At Bubby’s in TriBeCa, Ron Silver buys a whole steer every week from Fleisher’s, and it’s his job to figure out what to do with everything from the tongue to the tail. Depending on the time of year, the top round might be turned into shaved steak. “I’ll ask myself, ‘Is it cheese steak season or beef stew season?”‘ Silver said. Shaved steak is not a staple of Mexican cuisine. Most cooks prefer the slightly thicker beef milanesa cut, similar to minute steak. But Memo Pinedo, the proprietor of a restaurant and a food truck in Houston, both called Jarro Cafe, appreciates Angus beef sliced from sirloin for his tacos de bistec. It’s so thin he can cook it in steam coming off a skillet of sizzling onions, tomatoes and jalapeños. “It’s the most juicy meat and the most tender,” he said. “It’s hard to find in Houston. I have to slice it myself.”

At Takashi, a Japanese raw beef and Korean-style barbecue restaurant in the West Village, Takashi Inoue treats 10 or so cuts of very thinly sliced beef like a delicacy, showing that, depending on the thickness and cut of meat, you will taste a difference.

“The rib-eye is the thinnest because I want people to feel the melt,” he said. “You don’t even have to chew. The short rib and skirt steak have more texture, and the texture should be enjoyed.”

But few chefs etherealize shaved steak.

“I do love it,” said Silver, of Bubby’s. “In the roulette wheel of stuff I like to eat, it makes a trashy, greasy sandwich that hits the spot.”


Adapted from Memo Pinedo, Jarro Cafe, Houston

Time: 20 minutes

Yield: 4 servings

2 tablespoons extra virgin olive oil

1 medium onion, halved and sliced

2 medium Roma tomatoes, coarsely chopped

1 medium red bell pepper, cut into julienne strips

4 jalapeño or habanero chilies, sliced crosswise with seeds

Kosher salt and black pepper

1 cup unsalted chicken broth

8 fresh bay leaves

1 pound shaved beefsteak

2 tablespoons chopped cilantro

1. In each of 2 large skillets, heat 1 tablespoon of olive oil over medium-high heat and add half of the onion, tomatoes, bell pepper and chilies, season with salt and pepper, and cook, stirring, until slightly softened, about 2 minutes.

2. Add half of the broth and bay leaves to each skillet and bring to a simmer. Lay beef slices over top, season with salt and pepper and cook, turning beef once, until it loses its pink color, about 3 minutes total. Transfer meat to a platter or plates. Simmer pan juices until slightly thickened, 1 to 2 minutes. Spoon vegetables and juices over the beef and sprinkle with cilantro.


Time: 1 hour

Yield: 4 servings

4 tablespoons extra virgin olive oil

2 anchovy fillets, chopped

4 fat garlic cloves, 2 sliced, 2 minced

1 pint grape tomatoes, halved lengthwise

1 cup canned crushed tomatoes

Kosher salt and black pepper

1 tablespoon minced sage

1 tablespoon minced rosemary

1 pound shaved beefsteak

2 tablespoons chopped parsley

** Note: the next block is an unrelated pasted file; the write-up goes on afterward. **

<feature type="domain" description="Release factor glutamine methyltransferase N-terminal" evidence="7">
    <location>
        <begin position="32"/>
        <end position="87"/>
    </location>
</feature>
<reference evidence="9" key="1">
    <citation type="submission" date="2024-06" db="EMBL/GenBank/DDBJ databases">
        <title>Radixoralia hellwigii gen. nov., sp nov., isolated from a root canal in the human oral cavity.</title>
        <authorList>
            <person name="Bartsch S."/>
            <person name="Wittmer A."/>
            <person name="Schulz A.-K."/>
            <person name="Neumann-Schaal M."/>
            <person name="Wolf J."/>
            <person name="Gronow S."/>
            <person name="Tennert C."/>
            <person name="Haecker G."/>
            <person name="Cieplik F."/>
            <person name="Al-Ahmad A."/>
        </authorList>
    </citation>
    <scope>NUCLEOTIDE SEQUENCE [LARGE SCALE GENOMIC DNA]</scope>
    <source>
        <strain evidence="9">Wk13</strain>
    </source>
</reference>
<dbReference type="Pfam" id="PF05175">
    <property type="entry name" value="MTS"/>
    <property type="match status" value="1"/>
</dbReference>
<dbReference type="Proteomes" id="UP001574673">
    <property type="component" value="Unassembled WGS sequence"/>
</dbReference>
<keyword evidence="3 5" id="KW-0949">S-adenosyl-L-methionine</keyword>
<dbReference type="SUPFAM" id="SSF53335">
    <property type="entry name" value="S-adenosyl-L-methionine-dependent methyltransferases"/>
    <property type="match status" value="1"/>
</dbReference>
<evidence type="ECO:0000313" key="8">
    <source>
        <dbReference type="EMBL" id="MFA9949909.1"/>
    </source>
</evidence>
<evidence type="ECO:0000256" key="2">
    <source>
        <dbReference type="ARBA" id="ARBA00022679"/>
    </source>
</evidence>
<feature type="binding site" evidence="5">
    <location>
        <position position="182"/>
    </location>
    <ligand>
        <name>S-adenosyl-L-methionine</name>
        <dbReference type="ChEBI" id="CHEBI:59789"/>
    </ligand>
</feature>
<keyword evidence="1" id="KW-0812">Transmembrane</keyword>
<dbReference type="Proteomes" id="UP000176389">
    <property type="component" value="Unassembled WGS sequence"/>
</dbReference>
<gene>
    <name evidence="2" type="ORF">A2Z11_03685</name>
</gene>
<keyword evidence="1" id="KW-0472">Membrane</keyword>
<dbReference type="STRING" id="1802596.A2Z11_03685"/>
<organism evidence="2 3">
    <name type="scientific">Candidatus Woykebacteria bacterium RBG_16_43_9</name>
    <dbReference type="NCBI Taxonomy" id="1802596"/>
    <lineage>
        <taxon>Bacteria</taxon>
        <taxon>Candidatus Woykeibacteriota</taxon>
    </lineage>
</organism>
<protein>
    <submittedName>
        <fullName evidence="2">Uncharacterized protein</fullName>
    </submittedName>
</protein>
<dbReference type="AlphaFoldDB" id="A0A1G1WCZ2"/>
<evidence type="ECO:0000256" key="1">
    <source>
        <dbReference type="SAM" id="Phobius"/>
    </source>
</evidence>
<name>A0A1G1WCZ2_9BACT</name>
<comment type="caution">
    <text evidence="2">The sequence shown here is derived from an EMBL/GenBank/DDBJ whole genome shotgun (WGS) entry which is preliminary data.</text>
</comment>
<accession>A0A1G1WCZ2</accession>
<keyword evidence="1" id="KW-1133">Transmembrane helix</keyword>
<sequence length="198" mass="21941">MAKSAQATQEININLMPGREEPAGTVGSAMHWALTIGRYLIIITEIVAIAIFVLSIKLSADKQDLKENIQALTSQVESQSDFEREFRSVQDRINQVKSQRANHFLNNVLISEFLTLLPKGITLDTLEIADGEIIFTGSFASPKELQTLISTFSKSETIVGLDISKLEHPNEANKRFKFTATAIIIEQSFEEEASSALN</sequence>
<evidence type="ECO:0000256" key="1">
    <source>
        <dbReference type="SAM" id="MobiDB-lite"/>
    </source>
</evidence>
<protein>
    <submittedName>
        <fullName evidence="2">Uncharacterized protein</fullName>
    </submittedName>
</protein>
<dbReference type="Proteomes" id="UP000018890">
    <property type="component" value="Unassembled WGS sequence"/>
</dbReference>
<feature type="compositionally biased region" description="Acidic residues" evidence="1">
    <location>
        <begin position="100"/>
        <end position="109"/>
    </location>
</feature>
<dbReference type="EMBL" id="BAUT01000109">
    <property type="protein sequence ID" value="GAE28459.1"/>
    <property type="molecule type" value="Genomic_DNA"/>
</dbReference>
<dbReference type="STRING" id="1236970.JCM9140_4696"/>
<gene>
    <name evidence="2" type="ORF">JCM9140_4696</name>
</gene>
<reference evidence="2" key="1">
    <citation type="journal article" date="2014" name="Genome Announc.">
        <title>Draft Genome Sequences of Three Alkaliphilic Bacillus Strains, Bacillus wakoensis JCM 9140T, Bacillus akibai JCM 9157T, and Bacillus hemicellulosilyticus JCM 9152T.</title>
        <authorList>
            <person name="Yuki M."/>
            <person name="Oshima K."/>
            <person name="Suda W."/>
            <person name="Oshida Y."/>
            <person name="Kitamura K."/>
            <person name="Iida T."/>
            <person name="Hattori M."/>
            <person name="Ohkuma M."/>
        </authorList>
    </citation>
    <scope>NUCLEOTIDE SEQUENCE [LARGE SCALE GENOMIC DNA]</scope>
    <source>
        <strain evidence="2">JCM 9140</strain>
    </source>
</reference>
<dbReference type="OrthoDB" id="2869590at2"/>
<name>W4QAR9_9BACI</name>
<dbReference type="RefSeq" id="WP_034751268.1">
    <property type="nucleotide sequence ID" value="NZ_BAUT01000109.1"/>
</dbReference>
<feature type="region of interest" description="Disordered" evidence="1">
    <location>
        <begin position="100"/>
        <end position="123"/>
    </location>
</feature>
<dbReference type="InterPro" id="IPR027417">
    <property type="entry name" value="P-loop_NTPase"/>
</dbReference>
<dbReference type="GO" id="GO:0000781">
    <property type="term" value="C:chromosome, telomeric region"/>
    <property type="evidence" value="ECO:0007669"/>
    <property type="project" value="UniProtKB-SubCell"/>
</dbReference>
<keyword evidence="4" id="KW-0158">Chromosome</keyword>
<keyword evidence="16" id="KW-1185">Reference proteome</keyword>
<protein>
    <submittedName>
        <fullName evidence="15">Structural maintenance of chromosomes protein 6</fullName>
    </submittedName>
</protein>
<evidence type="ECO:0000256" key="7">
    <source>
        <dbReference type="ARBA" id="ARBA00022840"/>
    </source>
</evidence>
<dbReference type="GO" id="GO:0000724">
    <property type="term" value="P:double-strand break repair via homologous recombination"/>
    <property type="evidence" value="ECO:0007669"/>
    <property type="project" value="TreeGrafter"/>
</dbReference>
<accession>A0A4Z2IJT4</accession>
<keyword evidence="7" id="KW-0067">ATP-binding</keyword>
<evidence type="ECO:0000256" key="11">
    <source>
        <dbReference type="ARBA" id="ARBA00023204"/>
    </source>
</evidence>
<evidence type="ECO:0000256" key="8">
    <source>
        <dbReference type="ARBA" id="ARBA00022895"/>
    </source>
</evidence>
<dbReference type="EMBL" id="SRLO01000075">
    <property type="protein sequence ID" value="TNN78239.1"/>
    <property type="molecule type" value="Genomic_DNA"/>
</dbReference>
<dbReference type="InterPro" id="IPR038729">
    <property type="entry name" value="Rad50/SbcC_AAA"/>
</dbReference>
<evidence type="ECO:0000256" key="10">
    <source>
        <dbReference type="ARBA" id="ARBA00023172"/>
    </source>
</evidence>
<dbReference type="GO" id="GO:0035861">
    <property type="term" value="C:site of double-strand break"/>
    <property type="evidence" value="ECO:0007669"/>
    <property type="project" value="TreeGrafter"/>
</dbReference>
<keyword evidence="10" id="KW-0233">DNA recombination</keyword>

Boiled fettuccine, for serving

1. In a large skillet, heat 2 tablespoons of olive oil over medium heat. Add anchovies and stir until they begin to dissolve. Add sliced garlic and cook until fragrant, about 30 seconds. Add grape tomatoes and crushed tomatoes, and season with salt and pepper. Bring to a simmer and cook over medium-low heat, stirring occasionally, until thickened, about 15 minutes. Remove from heat.

2. Meanwhile, mix sage, rosemary and minced garlic in a small bowl. Lay a slice of beef on a work surface. Sprinkle a little herb mixture on top, and season with salt and pepper. Starting with a short end, roll up, tucking in sides; transfer to a large plate. Repeat with remaining meat.

3. In another skillet, heat the remaining 2 tablespoons of olive oil over medium-high heat. Season meat rolls with salt and pepper. Working in batches, brown them all over, about 30 seconds per side; transfer to tomato sauce.

4. Stir parsley into sauce and cook over medium heat until involtini are heated through, 2 to 3 minutes. Spoon involtini and sauce into a shallow bowl or plates, and serve with fettuccine.


Adapted from Takashi Inoue, Takashi restaurant, Manhattan

Time: 30 minutes

Yield: 4 servings

½ cup soy sauce

¼ cup orange marmalade

2 tablespoons light brown sugar

2 tablespoons grated garlic

2 tablespoons Asian sesame oil

1 ½ tablespoons white sesame seeds

½ tablespoon black pepper

½ tablespoon cayenne pepper

24 thin scallions, tops and bottoms trimmed

24 thin asparagus spears, bottoms trimmed

1 pound shaved beefsteak

Canola oil

1. In a large shallow baking dish, whisk the soy sauce with the marmalade, brown sugar, garlic, sesame oil, sesame seeds, pepper and cayenne powder.

2. Bring a large skillet of water to a boil. Add the scallions and cook until bright green, about 30 seconds. Transfer to a plate and pat dry. Add the asparagus and cook until bright green, about 1 minute; transfer to plate and pat dry.

3. Lay a slice of beef on a work surface. Arrange a scallion and an asparagus spear crosswise at a short end and roll up. Add to soy sauce glaze and turn to coat. Repeat with remaining beef rolls.

4. Brush a grill pan with canola oil and heat over high heat until smoking. Working in batches, cook beef rolls until nicely charred all over, about 15 seconds per side. Transfer to a platter or plates.